Is prednisone good for COPD

Smoker's lung or smoker's cough are slang terms for the incurable respiratory disease COPD (Chronic Obstructive Pulmonary Disease). COPD is the fourth leading cause of death worldwide after heart attacks, strokes and pneumonia. It can be assumed that the disease will spread and mortality will continue to increase in the coming years. As many COPD patients experience in winter, an infection of the respiratory tract - especially a cold - is often responsible for an acute worsening of shortness of breath, for increased coughing and sputum. In many cases, a cold can lead to hospitalization. Correspondingly, deterioration in COPD leads to a reduction in quality of life and high health costs for those affected.

Researchers at the University Hospital Basel (USB) have now succeeded in counteracting this deterioration. In a clinical study they were able to show that a targeted, short-term increase in the dose of cortisone can prevent many hospital stays in the case of colds. 450 COPD patients were included in the study financed by the Swiss National Science Foundation. They were treated with bronchodilator drugs and inhaled cortisone. However, a lower dose of cortisone than usual was chosen. If a cold developed, the dose of cortisone was increased for ten days or a dummy drug was given.

Less medication, more quality of life

The Basel research team found that patients who inhaled additional cortisone and took bronchodilator drugs while having a cold had to go to hospital three times less than those who received a placebo. This particularly affected people with severe COPD. In addition, the amount of antibiotics and corticosteroid tablets during the treatments could be significantly reduced.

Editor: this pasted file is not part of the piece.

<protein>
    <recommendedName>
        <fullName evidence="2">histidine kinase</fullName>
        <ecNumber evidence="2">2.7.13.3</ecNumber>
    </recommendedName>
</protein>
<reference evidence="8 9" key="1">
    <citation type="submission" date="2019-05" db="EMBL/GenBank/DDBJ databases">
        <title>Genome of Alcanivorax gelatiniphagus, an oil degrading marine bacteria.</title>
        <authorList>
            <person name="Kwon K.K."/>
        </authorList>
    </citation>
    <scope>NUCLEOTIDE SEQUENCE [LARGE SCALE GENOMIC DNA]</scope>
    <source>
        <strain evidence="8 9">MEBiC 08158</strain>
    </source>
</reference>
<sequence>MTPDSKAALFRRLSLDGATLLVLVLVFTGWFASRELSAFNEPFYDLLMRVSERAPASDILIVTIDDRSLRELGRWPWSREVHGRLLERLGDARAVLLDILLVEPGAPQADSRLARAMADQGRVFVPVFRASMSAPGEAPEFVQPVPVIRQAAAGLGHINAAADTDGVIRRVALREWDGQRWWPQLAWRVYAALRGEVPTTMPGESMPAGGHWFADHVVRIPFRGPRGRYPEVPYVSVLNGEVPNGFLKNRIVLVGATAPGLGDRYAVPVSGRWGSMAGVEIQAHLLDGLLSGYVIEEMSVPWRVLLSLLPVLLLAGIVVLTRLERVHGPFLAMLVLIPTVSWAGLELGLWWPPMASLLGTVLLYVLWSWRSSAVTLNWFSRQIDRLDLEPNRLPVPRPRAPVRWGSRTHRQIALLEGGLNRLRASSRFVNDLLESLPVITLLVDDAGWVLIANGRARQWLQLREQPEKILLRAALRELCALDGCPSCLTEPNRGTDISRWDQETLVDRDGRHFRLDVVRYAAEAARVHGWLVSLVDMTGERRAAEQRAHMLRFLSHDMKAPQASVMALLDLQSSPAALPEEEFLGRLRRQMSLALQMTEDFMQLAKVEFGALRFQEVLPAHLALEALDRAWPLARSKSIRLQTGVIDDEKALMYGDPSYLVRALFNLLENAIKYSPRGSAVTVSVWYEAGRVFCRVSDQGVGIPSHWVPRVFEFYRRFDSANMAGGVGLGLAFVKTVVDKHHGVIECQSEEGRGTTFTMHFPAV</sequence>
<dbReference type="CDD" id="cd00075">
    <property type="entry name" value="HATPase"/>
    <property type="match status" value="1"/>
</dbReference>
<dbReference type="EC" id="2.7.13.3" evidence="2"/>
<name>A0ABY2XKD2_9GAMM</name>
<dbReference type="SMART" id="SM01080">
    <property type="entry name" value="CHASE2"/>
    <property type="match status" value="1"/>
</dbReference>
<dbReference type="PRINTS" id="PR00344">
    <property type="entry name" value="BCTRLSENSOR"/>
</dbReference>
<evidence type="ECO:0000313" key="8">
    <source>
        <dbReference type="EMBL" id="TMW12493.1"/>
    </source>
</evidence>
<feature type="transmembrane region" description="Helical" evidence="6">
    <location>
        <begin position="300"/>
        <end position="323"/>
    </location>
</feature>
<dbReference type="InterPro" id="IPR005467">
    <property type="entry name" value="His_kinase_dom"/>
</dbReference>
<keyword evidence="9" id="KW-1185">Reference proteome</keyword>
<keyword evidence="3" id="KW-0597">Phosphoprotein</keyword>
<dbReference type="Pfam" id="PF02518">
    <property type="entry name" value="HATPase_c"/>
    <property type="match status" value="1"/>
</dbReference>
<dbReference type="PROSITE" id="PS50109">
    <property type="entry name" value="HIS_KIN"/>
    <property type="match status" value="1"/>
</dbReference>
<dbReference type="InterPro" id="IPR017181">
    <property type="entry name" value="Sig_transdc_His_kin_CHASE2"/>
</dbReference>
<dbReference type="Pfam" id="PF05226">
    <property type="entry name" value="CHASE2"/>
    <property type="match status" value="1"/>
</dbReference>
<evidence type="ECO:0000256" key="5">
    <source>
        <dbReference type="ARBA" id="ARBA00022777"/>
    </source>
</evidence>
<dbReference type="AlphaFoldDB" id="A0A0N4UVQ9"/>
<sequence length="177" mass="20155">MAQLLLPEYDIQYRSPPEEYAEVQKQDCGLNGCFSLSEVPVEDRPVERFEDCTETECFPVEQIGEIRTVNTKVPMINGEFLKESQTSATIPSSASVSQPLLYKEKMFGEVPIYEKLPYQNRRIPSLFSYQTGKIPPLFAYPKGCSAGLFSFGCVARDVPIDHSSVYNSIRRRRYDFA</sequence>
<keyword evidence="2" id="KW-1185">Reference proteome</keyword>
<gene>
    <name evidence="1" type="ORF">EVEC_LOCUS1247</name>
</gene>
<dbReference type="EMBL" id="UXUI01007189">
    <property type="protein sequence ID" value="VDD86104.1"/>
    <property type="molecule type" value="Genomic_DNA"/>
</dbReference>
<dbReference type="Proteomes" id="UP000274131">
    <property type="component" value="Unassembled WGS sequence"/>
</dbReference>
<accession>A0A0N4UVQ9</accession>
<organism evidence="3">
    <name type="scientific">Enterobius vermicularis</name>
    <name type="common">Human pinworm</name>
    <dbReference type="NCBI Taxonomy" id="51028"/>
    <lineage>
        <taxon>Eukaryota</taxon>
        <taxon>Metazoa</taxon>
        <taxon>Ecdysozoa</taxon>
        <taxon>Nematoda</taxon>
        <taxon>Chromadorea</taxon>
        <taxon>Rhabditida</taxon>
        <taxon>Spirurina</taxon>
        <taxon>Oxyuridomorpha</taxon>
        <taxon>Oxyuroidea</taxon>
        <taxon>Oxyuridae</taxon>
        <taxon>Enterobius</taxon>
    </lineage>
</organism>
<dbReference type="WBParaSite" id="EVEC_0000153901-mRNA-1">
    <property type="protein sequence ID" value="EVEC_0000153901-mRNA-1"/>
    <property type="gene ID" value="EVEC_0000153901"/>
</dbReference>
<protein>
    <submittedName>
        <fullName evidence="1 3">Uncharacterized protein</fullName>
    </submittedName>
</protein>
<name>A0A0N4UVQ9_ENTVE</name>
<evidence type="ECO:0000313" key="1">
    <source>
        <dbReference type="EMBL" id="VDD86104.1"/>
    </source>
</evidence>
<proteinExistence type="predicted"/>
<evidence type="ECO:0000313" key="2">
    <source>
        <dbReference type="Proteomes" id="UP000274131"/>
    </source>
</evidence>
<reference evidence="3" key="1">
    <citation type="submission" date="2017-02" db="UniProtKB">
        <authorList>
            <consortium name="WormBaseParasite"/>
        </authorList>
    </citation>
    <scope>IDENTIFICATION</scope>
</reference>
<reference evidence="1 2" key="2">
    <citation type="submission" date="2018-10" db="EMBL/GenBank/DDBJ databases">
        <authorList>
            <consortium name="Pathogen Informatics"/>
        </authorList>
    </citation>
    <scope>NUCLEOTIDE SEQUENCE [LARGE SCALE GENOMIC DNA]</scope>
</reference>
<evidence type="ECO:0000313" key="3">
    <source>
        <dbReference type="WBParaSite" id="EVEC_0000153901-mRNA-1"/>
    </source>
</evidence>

Study director Prof. Daiana Stolz, senior physician pulmonology at the USB, says: “The results are very important. We had to give less medication to treat colds and were able to improve the quality of life and prognosis of COPD patients with a targeted, short-term increase in the dose of cortisone. This procedure is effective, inexpensive and can be used in every family doctor's practice. " Prof. Stolz assumes that the results of the study will have an impact on the international guidelines for COPD treatment.

The results of the multicenter study were recently published online in the American Journal of Respiratory and Critical Care Medicine. The American trade magazine is considered the world's most important scientific journal on the subject of lungs.
Link to the study: https://www.atsjournals.org/doi/pdf/10.1164/rccm.201709-1807OC